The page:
Livelihood Transitions and the Changing Nature of Farmer-Herder Conflict in Sahelian West Africa
AbstractThe accommodation of livestock husbandry with crop agriculture is crucial for the future of the West African Sahel. Present trends are leading to greater restrictions on livestock husbandry and a growing convergence of livelihood practices among groups whose identities are tied to herding and farming. Using the cases of four rural communities in Niger, this study adopts an 'access to resources' framework to analyse the causal connections among: rural peoples' livelihood strategies, everyday social relations of production, perceptions of social groups' identities, and the potential for farmer-herder conflict. While the convergence of livelihoods arguably increases the frequency of conflict triggers, it has also, through the expansion of shared common interests and cross-group, production-related relationships, improved the ability of communities to effectively manage these incipient conflicts.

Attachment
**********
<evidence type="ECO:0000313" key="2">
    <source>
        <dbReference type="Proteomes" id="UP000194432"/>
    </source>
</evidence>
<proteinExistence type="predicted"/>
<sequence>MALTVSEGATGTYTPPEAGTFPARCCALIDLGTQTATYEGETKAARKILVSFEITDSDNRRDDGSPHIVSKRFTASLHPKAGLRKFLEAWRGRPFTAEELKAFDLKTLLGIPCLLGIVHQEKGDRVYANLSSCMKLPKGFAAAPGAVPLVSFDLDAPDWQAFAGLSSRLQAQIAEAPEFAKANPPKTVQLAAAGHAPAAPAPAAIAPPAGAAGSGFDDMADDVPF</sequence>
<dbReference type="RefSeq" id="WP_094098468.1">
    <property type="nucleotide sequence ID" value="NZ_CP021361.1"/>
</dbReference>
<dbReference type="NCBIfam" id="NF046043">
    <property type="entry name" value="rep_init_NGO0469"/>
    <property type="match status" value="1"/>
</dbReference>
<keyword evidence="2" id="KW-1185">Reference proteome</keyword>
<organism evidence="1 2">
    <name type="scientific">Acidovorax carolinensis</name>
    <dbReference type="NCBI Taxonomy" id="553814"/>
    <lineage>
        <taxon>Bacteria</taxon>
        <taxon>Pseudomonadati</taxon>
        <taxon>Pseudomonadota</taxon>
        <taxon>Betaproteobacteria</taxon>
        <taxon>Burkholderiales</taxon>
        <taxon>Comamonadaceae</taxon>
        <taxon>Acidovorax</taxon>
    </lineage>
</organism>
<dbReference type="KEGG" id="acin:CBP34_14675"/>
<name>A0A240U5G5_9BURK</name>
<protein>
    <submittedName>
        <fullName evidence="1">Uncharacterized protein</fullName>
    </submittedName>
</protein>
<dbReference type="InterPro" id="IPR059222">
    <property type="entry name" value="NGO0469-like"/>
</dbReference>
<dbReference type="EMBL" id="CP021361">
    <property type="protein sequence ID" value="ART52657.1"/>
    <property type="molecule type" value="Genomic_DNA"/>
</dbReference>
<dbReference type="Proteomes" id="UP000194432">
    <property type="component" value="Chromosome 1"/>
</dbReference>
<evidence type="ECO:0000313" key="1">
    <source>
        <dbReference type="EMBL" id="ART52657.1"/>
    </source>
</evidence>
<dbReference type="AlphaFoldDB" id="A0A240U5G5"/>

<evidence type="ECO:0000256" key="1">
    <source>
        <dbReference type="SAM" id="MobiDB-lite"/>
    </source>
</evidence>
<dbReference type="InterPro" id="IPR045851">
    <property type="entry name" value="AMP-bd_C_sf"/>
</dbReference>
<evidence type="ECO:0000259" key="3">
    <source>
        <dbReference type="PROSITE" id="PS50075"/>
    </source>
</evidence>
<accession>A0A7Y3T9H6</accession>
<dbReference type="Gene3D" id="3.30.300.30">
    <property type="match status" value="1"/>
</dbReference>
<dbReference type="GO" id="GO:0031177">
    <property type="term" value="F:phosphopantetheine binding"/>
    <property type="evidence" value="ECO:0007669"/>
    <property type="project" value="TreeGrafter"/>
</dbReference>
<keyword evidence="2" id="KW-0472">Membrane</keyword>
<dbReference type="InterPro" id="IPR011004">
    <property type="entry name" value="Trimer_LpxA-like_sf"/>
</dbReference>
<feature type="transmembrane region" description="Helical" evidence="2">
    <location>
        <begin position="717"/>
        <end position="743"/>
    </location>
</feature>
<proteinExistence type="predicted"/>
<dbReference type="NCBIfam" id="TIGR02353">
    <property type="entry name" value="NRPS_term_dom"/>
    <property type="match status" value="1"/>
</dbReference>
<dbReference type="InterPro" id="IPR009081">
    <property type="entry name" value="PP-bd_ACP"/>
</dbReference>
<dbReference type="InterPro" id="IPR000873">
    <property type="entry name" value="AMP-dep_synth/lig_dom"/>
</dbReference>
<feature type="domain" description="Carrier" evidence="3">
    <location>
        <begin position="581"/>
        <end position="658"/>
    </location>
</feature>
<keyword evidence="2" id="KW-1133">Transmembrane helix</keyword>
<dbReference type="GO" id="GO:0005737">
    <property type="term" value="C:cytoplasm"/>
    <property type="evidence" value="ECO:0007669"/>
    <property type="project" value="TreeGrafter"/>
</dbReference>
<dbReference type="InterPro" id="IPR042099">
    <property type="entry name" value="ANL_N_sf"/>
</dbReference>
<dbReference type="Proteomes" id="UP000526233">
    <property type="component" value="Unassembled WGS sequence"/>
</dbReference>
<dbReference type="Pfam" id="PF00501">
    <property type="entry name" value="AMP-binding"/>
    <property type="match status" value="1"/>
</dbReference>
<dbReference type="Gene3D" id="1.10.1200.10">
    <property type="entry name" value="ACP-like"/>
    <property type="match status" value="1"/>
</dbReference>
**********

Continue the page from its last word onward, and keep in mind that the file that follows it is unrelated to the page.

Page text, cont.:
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Bibliographic InfoArticle provided by Taylor & Francis Journals in its journal Journal of Development Studies.
Volume (Year): 47 (2011)
Issue (Month): 2 ()
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- Turner, Matthew D. & Ayantunde, Augustine A. & Patterson, Kristen P. & Patterson, E. Daniel, 2012. "Conflict Management, Decentralization and Agropastoralism in Dryland West Africa," World Development, Elsevier, vol. 40(4), pages 745-757.
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